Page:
Wednesday, September 24, 2014


I guess I have just gotten used to the fact that the U.S. never follows its own constitution anymore when it goes to war. The Constitution seems pretty clear to me, Congress has the power to declare war, not the President. Every president in my lifetime has ignored that clear language and has sent U.S. forces into conflict without any declaration of Congress.

Actually, I'm not sure why a formal declaration of war has fallen out of favor. It is the only way to initiate hostilities under the Constitution, but the last time Congress passed a formal declaration of war was in the 1940s. Why didn't they do that with the Gulf War or the Iraq War? Why would they prefer to pass the constitutionally dubious (although now pretty well established by decades of precedent) "authorization for use of military force" over a formal declaration?

Anyway, back to my main point, it seems pretty clear to me that Obama's military campaign against ISIS is blatantly illegal under U.S. law. The administration's legal justifications for the attacks are pretty flimsy:
Administration officials have said that as a matter of domestic law, they believe that the United States has statutory authority to attack the Islamic State under Congress’s 2001 authorization to fight Al Qaeda. They also believe that Congress’s 2002 authorization of the Iraq war could provide an alternate source of such authority. The United States has been bombing Islamic State forces in Iraq since August.
ISIS is not al Qaeda. In fact, the two groups had a rather public break-up and al Qaeda disavowed ISIS earlier this year. Plus, the text of the 2001 AUMF does not give "authorization to fight Al Qaeda". Rather, it says:
[T]he President is authorized to use all necessary and appropriate force against those nations, organizations, or persons he determines planned, authorized, committed, or aided the terrorist attacks that occurred on September 11, 2001, or harbored such organizations or persons, in order to prevent any future acts of international terrorism against the United States by such nations, organizations or persons.
 ISIS did not plan, authorize, commit or aid the September 11, 2001 terrorist attack. The group did not exist in 2001. While ISIS grew out of Jama'at at-Tawhid wal-Jihad, which did exist in 2001, that group was not affiliated with al Qaeda and had no role in the September 11th attack. In 2001 its goal was to overthrow the government of Jordan. ISIS is not, to the best of my knowledge, "harboring" anyone who was involved in the 9-11 attack. The 2001 AUMF simply doesn't apply to them.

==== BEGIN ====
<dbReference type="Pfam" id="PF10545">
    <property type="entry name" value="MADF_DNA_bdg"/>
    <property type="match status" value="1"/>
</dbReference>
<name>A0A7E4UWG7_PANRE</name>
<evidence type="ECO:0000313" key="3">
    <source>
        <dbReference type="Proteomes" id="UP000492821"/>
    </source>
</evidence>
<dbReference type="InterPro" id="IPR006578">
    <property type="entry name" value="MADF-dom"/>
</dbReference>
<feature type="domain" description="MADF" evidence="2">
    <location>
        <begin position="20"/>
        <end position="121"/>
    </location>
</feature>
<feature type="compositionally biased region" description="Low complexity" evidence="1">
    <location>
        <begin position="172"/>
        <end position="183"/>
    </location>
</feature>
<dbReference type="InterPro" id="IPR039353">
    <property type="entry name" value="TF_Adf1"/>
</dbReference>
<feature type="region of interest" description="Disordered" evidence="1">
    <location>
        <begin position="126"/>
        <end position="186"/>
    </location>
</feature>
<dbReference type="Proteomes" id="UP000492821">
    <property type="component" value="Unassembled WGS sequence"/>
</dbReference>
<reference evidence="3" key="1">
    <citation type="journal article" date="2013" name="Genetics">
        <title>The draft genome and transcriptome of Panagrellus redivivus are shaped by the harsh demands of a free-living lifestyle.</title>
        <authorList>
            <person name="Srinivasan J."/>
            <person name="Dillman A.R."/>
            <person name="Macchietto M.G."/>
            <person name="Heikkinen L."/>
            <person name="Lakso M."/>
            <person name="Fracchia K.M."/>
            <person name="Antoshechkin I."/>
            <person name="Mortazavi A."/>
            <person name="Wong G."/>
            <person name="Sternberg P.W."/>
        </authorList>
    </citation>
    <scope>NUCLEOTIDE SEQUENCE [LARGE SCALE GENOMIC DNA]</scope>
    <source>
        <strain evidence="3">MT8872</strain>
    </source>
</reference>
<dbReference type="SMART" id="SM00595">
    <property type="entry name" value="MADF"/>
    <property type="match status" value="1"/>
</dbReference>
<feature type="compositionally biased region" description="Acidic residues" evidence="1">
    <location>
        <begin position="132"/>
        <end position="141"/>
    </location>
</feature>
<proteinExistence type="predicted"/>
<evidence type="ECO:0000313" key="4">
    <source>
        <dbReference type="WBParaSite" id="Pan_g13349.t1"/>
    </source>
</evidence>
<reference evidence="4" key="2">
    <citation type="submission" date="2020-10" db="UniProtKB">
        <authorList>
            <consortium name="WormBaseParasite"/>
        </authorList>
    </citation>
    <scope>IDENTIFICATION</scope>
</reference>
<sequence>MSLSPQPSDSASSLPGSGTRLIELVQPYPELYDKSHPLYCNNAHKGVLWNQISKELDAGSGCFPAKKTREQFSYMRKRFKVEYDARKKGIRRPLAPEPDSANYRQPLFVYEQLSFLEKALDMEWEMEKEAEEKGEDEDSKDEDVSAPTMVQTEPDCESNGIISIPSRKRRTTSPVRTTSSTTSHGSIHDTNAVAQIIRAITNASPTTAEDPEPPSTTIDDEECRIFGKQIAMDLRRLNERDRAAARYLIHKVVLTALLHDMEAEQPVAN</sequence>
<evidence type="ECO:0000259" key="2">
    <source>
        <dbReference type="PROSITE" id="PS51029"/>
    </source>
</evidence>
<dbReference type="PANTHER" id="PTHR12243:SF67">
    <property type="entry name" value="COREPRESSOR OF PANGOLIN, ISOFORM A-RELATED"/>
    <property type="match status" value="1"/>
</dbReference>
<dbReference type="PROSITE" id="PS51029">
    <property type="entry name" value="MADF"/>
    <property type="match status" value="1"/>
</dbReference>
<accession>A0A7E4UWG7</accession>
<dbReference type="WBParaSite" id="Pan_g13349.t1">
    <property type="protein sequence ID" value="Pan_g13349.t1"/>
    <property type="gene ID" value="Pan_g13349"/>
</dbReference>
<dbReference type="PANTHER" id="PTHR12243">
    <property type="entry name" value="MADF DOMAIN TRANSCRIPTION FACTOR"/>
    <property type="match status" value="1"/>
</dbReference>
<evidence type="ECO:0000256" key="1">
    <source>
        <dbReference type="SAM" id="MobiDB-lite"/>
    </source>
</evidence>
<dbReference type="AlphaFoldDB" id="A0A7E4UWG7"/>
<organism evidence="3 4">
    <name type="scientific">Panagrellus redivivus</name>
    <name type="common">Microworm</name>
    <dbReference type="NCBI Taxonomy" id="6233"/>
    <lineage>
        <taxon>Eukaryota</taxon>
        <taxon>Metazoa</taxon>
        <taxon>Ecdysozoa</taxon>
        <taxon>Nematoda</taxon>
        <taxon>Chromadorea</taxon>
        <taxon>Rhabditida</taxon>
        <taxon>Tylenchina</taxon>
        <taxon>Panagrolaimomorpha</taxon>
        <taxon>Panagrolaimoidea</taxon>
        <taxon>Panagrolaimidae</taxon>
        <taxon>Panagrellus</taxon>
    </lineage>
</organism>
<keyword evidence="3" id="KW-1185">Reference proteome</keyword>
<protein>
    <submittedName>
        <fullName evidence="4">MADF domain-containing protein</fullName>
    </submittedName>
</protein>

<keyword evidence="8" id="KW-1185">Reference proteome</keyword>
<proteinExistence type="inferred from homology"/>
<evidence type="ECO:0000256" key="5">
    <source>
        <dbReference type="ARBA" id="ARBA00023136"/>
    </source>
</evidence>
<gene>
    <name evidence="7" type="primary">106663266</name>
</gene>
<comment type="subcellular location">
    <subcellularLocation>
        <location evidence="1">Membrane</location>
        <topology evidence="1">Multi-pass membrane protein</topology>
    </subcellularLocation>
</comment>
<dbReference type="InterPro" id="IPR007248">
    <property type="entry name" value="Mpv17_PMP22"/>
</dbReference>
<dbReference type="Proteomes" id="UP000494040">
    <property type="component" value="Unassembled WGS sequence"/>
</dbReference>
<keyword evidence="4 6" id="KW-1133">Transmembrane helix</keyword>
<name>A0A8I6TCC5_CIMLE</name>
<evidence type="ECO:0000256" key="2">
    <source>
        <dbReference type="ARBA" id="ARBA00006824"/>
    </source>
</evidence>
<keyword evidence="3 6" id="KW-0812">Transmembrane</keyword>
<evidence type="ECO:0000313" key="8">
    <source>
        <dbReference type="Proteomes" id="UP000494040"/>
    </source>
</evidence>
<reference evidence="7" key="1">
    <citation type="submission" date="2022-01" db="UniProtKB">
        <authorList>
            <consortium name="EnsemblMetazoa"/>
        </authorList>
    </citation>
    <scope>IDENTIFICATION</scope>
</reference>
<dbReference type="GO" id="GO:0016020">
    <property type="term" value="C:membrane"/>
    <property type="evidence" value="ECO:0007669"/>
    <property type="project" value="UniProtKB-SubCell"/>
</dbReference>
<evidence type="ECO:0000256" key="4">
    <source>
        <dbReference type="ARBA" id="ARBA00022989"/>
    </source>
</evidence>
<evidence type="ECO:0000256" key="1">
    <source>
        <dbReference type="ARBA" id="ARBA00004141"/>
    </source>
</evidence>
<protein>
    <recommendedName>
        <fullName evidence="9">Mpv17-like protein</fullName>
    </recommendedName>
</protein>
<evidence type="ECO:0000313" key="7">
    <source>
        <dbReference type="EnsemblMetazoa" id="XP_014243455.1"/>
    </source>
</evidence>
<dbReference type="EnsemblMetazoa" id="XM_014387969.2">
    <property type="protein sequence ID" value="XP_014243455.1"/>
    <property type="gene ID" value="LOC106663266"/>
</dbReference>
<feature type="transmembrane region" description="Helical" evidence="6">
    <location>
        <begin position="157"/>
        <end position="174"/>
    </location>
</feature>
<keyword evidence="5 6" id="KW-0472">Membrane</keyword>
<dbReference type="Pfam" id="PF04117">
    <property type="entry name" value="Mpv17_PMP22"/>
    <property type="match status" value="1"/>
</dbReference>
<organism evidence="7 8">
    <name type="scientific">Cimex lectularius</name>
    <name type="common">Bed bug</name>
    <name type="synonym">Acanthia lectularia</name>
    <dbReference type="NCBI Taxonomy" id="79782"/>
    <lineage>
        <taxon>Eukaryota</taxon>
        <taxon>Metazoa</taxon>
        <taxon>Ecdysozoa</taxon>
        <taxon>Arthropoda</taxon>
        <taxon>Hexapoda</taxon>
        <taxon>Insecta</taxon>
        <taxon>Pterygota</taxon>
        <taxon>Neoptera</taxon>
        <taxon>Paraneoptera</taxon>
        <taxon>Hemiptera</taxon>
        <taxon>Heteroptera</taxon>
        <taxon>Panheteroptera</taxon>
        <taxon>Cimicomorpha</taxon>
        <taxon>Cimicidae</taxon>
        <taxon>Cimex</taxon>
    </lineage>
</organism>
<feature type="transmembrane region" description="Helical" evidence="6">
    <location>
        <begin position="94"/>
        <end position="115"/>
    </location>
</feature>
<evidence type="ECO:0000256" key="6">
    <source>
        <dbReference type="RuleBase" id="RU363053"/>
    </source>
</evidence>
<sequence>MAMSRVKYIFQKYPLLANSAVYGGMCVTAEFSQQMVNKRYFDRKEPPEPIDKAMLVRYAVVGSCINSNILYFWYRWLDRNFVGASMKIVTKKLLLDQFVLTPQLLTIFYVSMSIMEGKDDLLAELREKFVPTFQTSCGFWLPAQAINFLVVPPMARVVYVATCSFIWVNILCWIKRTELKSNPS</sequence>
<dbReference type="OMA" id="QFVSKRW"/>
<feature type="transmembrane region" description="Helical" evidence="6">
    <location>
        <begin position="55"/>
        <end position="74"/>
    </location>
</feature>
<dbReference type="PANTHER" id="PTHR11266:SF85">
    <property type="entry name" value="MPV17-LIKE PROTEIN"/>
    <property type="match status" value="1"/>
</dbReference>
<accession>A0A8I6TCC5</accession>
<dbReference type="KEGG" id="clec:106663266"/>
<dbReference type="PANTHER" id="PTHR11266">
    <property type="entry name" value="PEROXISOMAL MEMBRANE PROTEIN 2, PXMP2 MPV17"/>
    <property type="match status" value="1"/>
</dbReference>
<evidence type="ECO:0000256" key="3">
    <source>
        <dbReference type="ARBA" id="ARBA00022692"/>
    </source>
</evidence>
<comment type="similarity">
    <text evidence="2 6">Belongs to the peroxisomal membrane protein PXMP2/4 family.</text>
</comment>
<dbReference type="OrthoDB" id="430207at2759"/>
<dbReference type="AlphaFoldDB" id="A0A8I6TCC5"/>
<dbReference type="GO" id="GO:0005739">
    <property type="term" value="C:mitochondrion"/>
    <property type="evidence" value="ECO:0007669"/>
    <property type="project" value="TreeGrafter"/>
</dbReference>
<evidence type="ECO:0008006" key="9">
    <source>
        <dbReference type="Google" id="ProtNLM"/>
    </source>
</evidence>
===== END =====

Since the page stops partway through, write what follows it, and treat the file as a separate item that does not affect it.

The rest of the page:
Likewise, the 2002 authorization for use of force in Iraq, while a little broader in scope (the language says (pdf): "The President is authorized to use the Armed Forces of the United States as he determines to be necessary and appropriate in order to... defend the national security of the United States against the continuing threat posed by Iraq"), the President has already declared the war in Iraq to be over and removed all U.S. forces from the country. Which means the "threat posed by Iraq", if there ever was any, had ended. I don't think you can reasonably interpret it to authorize American military force in Iraq at any point from 2002 until the end of time.

This is also Congress' fault. Obama announced his plans to bomb ISIS on September 10th. Congress was still in session then. It could have brought to a vote a new authorization for the use of military force (or even a formal declaration of war) before it left for recess. Congress then could have either accepted or rejected the campaign by its vote. But it didn't because politically members of Congress do not want to be accountable for this new war. As much as the President is grabbing the authority to effectively declare war from Congress, Congress seems to be happy to let him do it. Neither branch wants to follow what the Constitution says. So all we have left are a whole bunch of illegal wars.